Submitted to: Infection and Immunity
Publication Type: Peer reviewed journal
Publication Acceptance Date: 3/6/2009
Publication Date: 3/30/2009
Citation: Dawson, H.D., Solano Aguilar, G., Beal, M.E., Beshah, E., Vangimalla, V.R., Jones, E., Botero, S., Urban Jr, J.F. 2009. Localized Th1-, Th2-,and inflamation-associated hepatic and pulmonary immune responses in Ascaris-infected swine are increased by retinoic acid. Infection and Immunity. 77(6):2576-87. Interpretive Summary: The CD4+ T cell represents a population of lymphocytes that regulate acquired immunity in mammals. These cells differentiate into sub-populations (Th1 cells and Th2 cells) and express a particular pattern of cytokines that orchestrate appropriate protective responses to intracellular and extracellular pathogens, respectively. A skewing of the immune response toward a Th1 phenotype has been consistently observed in vitamin A (VA) deficient mice. Conversely, a skewing of the immune response toward a Th2 phenotype accompanies VA or retinoic acid (RA) administration to mice; however, data describing potential mechanisms for these phenomena are often contradictory. Furthermore, species differences limit extrapolation of data on experimental interaction between nutrition and immunology from mice to humans. In the current study, we demonstrate that retinoic acid, an active form of vitamin A, increased localized Th1- and Th2-associated hepatic and pulmonary immune responses in Ascaris-infected swine. We observed a dramatic increase in the number of eosinophils accumulating in the lung and increased expression of two eosinophil-attracting cytokines, CCL11 and CCL26, due to infection. These were all increased by retinoic acid. A functional CCL26 homologue has not been identified in rodents. Given the prominent role that eosinophil migration into pulmonary tissue plays in asthma, allergy, and nematode parasite infection, the pig can serve as a useful model for the study of allergic diseases mediated by CCL26 in humans. Taken together, these data could help explain the often confounding and contradictory responses observed in inbred rodent strains supplemented with VA and other retinoids compared to humans, and help nutritionists determine more appropriate strategies for use of VA to affect immune function.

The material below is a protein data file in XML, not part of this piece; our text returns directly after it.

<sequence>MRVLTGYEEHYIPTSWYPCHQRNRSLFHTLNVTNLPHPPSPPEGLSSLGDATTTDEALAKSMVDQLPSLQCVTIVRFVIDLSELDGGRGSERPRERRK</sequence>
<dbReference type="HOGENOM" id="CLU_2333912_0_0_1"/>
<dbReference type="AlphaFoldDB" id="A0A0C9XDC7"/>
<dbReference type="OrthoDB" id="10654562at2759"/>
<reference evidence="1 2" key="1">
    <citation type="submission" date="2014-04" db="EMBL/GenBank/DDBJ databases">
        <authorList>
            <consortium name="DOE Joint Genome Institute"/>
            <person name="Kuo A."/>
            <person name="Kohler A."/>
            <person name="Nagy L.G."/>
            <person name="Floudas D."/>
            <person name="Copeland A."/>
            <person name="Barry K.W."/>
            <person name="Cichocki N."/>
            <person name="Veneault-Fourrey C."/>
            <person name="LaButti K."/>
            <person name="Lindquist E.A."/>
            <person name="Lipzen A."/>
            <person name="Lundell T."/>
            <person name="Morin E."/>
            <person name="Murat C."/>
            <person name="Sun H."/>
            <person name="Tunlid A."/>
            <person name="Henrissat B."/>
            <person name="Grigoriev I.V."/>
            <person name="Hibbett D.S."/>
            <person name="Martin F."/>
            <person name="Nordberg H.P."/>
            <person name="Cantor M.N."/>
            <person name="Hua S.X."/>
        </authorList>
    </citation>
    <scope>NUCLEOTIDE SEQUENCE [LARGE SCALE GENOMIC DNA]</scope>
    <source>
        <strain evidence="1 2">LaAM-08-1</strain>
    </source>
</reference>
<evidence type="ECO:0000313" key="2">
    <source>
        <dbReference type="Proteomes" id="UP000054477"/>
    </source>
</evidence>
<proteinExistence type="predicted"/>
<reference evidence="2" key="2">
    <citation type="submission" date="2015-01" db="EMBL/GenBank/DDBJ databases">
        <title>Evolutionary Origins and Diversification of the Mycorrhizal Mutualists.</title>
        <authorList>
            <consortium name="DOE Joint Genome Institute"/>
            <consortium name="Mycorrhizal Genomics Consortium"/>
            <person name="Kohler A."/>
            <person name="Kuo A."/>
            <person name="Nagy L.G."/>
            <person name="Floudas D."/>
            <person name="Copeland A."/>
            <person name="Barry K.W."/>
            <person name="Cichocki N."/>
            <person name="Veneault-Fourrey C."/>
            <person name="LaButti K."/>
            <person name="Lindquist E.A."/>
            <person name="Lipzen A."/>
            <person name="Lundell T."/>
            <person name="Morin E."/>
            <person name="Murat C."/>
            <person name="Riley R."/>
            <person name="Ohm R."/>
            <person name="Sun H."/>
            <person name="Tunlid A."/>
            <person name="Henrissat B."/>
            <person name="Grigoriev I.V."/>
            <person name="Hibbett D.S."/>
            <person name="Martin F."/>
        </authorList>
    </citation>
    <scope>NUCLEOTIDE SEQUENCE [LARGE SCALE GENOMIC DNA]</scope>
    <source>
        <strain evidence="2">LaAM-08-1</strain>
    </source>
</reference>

Technical Abstract: Pigs infected with Ascaris suum were treated with all-trans retinoic acid (ATRA) on d–1, d+1, d+3 of infection. Control or infected pigs were given 100 (LD-ATRA) or 1,000 (HD-ATRA) µg/kg ATRA in corn oil, or corn oil alone, and sacrificed at 7 and 14 days after inoculation (DAI) with infective eggs. At 7 DAI, plasma aspartate animotransferase levels were elevated in infected animals given LD-ATRA. Plasma IL-4 levels were significantly elevated in the infected pigs fed LD- and HD-ATRA at 7 DAI relative to control animals. There was also a significant increase in plasma IL-12p70 in infected pigs given LD-ATRA. At 7 and 14 DAI, LD-ATRA and HD-ATRA significantly augmented infection- induced lung eosinphilia. Large scale real time RT-PCR analysis was used to assess localized expression of genes likely to be associated with these observations. Infected pigs had higher hepatic levels of mRNA for T helper 2 (Th2)-associated cytokines, mast cell markers, and T regulatory (Treg) cells at 7 DAI compared to uninfected pigs. Infected pigs that received LD-ATRA had higher hepatic levels of IL4, IL13, CCL11, CCL26, CCL17, CCL22, and TPSB1 compared to uninfected pigs. In addition, they had higher expression of Th1-associated markers (IFNG, IL12B, and TBX21), the CXCR3 ligand (CXCL9), IL1B, and the putative Treg marker, TNFRSF18. In lung, LD-ATRA increased the expression of IL4, IL13, IL1B, IL6, CCL11, and CCL26 in infected animals. Expression of CCL26 was up-regulated by IL-4 and IL-13 in a swine epithelial cell line and the expression of CCL11, CCL17, and CCL26 were up-regulated by IL4 and IL13 in alveolar macrophages. These data indicate that ATRA augments both a Th1-, Th2-, and inflammation-associated response in the liver and lungs of swine infected with A. suum.